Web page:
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Wednesday, October 19, 2005

Is "Goy" a slur?

I recently had a discussion with a fellow Jew about the terms "Goy" and "Goyim." He was of the opinion that both of these terms are derogatory slurs and that "Gentile" or "Non-Jew" is the preferred term to be used. Personally I've always thought that "Goy" and "Gentile" were synonyms and have used them interchangeably depending on who I'm talking to. I have heard "Goy" used in a derogatory fashion, but I don't think the word is inherently racist. Just as I have heard "Jew" used as a derogatory slur, but obviously don't think the word itself is a slur.

But I am curious to see what others feel about these terms. Please leave a comment with your opinions.

9 comments:

The real me said...

Its all the same, its mostly ignorant people who dont know what they mean who think that its dirgagitory, same ass shvartzeh.

Steg (dos iz nit der šteg) said...

It's all in the usage, and in my experience, people who respect Non-Jews as human beings generally don't use "goy". Similarly, almost every time i can remember encountering the word "shvartza" it was in a negative context.

Steg (dos iz nit der šteg) said...

Actually, check that. Not 'almost', every time i can remember hearing the word "shvartza" it was in a negative context.

EMC said...

I wouldn't consider "goy" a slur in itself; doesn't "shaygetz" fill that role?

Shoshana said...

I have a very negative reaction to the word "goy" as I heard the word very rarely while growing up and when I did, it was usually used in a highly negative manner. I have been attempting to temper my negative reaction to hearing the word "goy" because many of those around me use it without the intent of it being negative, but honestly, I think it is usually used with negative connotation of a group of people who are not quite as good as the Jews. This would be my experience as people describe "goyish" culture as something they don't want to be part of, etc.

Mississippi Fred MacDowell said...

Ultimately this is somewhat subjective and a "you know it when you hear it" kind of thing.

But outside of conversing in Yiddish where it really *is* the word for gentile, it would seem that its useage in English is generally given in somewhat of a derogatory manner. And even if that isn't always the case, the fact that its so often used in that way has kind of spoiled its use.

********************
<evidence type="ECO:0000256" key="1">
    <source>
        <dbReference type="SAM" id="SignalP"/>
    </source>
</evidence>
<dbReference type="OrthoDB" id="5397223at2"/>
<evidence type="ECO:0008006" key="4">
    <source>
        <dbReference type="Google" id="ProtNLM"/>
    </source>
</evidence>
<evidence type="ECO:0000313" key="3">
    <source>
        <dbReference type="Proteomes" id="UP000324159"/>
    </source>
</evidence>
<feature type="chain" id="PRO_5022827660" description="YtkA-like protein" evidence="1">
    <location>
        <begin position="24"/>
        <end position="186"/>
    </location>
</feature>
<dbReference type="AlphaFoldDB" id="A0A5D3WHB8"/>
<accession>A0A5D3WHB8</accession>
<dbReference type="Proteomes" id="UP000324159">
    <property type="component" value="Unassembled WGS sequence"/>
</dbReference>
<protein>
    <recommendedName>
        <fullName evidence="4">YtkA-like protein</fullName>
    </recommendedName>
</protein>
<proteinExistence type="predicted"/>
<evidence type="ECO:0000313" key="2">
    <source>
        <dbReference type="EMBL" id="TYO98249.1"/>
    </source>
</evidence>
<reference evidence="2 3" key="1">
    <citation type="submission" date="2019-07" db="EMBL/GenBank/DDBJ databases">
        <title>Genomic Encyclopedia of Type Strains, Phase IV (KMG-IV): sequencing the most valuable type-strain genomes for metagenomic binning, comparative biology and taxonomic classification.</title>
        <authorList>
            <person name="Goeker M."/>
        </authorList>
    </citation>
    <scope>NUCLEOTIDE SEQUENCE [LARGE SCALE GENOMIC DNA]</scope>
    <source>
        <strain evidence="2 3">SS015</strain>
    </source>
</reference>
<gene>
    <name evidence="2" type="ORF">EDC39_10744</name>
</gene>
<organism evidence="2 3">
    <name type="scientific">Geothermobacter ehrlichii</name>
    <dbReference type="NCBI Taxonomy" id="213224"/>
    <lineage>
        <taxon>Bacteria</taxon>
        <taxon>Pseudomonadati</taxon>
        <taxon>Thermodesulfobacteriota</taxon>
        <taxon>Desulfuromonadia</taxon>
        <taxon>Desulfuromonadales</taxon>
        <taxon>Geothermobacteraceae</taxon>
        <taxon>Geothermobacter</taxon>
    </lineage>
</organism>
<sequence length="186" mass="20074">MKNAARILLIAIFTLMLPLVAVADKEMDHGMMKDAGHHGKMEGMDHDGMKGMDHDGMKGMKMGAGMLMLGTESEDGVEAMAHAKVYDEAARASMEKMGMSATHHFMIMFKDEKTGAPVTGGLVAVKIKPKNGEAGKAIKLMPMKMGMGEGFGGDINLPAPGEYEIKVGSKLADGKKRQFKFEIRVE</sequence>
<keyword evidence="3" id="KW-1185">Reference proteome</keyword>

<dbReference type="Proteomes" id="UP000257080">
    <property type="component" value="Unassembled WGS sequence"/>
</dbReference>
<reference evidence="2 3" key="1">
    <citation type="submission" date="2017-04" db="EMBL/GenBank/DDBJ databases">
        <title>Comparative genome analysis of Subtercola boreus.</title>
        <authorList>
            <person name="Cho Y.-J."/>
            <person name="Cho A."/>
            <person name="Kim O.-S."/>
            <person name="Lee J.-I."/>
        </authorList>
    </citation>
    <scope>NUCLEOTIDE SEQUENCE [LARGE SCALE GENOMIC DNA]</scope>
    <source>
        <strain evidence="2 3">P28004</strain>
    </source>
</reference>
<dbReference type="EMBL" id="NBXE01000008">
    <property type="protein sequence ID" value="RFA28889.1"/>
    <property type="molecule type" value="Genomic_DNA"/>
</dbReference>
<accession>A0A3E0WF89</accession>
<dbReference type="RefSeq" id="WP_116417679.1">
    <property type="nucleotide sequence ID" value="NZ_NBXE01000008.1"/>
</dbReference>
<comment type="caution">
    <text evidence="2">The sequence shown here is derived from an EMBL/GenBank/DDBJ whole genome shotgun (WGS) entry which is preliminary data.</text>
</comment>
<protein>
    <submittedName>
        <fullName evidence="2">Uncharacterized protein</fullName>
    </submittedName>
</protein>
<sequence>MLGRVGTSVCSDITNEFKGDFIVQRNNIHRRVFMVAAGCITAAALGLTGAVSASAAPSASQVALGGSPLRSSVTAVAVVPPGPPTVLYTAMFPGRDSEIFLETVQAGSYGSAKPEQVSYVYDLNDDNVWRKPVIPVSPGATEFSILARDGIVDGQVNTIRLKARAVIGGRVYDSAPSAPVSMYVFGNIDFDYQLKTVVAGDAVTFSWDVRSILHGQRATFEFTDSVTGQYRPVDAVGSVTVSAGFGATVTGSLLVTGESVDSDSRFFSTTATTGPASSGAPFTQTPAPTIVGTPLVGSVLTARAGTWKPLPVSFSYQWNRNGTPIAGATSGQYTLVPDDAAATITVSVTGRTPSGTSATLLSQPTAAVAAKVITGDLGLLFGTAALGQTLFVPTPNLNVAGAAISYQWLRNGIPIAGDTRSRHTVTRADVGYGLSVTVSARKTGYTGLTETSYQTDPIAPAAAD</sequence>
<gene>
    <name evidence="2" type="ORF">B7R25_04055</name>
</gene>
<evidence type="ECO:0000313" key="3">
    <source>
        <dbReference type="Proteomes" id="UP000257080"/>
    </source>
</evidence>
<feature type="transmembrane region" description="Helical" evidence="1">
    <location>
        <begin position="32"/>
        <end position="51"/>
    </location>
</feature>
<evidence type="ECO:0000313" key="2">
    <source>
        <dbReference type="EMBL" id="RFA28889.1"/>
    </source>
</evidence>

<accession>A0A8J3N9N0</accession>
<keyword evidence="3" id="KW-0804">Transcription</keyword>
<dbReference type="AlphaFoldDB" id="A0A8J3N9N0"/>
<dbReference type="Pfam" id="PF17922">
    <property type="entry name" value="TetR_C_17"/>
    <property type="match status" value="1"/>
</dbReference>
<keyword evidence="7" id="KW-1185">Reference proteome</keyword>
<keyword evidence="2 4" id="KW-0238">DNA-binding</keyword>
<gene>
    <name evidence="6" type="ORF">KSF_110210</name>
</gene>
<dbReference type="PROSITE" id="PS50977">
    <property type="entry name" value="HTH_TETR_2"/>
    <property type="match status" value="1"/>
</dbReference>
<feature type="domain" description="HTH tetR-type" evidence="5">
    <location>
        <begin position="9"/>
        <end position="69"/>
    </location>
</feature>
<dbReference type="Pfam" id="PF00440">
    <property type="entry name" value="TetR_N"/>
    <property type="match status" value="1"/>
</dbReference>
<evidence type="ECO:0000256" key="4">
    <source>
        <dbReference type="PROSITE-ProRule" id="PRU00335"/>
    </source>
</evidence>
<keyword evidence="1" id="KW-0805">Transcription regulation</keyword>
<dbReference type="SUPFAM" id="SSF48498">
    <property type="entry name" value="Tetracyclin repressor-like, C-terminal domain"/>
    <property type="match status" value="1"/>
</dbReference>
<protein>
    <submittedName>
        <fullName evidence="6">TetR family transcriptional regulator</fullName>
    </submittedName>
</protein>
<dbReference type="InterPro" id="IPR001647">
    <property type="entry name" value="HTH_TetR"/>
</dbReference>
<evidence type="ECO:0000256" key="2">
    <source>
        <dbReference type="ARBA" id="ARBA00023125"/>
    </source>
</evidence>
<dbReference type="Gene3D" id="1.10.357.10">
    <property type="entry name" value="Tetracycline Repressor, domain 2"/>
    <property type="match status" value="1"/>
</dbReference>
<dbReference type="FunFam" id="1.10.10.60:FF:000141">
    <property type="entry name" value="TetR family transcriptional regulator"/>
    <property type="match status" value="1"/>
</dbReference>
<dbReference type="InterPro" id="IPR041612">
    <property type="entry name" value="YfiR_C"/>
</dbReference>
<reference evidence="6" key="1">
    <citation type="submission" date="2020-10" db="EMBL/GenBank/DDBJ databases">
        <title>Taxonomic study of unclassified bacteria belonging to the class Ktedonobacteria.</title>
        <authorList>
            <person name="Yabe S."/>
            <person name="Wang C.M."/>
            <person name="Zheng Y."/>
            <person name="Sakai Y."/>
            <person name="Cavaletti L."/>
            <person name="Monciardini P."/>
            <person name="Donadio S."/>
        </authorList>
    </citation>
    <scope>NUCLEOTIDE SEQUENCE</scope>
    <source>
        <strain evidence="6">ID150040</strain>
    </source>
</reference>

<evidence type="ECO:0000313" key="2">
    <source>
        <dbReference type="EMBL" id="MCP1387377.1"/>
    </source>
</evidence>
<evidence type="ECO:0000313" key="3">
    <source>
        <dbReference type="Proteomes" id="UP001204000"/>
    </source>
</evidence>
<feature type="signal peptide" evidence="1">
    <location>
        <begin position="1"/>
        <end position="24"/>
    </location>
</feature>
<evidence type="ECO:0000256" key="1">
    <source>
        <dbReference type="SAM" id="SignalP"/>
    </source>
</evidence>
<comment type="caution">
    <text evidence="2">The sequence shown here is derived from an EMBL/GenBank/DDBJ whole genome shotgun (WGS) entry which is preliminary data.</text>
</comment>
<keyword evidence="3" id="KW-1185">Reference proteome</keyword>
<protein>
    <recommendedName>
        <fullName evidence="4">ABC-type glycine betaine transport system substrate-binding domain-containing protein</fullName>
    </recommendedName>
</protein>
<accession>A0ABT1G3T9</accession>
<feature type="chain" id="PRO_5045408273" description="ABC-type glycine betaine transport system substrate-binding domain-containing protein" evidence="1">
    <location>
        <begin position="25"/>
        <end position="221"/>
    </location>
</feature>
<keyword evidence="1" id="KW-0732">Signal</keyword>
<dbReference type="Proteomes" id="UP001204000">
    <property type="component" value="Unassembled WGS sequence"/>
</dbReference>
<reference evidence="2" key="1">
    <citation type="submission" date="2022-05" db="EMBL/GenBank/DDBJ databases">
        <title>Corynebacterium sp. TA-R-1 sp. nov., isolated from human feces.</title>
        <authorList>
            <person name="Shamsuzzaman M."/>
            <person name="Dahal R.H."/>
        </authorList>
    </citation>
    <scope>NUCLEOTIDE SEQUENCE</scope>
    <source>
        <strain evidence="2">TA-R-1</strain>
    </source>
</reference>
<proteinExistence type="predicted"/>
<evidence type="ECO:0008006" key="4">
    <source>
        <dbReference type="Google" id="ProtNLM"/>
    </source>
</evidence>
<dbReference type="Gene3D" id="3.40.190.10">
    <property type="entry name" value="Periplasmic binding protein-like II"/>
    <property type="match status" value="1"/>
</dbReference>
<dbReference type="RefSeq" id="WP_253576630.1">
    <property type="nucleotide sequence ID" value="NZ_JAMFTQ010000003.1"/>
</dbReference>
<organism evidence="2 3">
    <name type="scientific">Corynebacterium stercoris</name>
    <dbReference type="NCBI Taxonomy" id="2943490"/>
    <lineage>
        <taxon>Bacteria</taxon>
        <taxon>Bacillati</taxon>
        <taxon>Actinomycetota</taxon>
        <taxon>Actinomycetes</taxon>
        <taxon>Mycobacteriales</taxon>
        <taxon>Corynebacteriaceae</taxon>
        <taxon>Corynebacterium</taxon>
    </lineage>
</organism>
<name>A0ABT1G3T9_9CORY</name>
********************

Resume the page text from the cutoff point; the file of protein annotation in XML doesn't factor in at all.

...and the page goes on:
olympiada said...

Hi Eli
I have always felt 'goy' was a slur, Yiddish being my unknown first language you know. Why do you feel it is not?

Eliyahu ben Avraham vaSarah said...

Oly - I think because I've never really been around people who use it in a dirogatory manner. When I found that some see it almost exclusively as a slur I was a little suprised. Which is why I wanted to see what others out there thought about it. I'm not the most PC guy around, but I like to know what the general consensus is on things like this.

old carriage sports lounge said...

ironic that you bring this up. i got into an argument with a non-jewish friend about my usage of the word "goyishe" recently.
i had gone to a non-kosher restaurant recently and opted to order the "vegetarian" black bean soup. the waitress told me it was vegetarian. turns out it wasn't. there were large chunks of what i later found out was bacon floating around in my soup. i didn't eat them because they were suspect from the get-go, but still, it was in my soup. i lashed out anonymously at the restaurant in my blog, because i didn't do it while i was there (i'm the non-confrontational type). i referred to it as a goyishe restaurant, and nobody criticized me except this one non-jew who happened upon my blog.
i didn't know shvartza was a "bad word" til i got older, and the same with goyishe. political correctness is just outta control these days.

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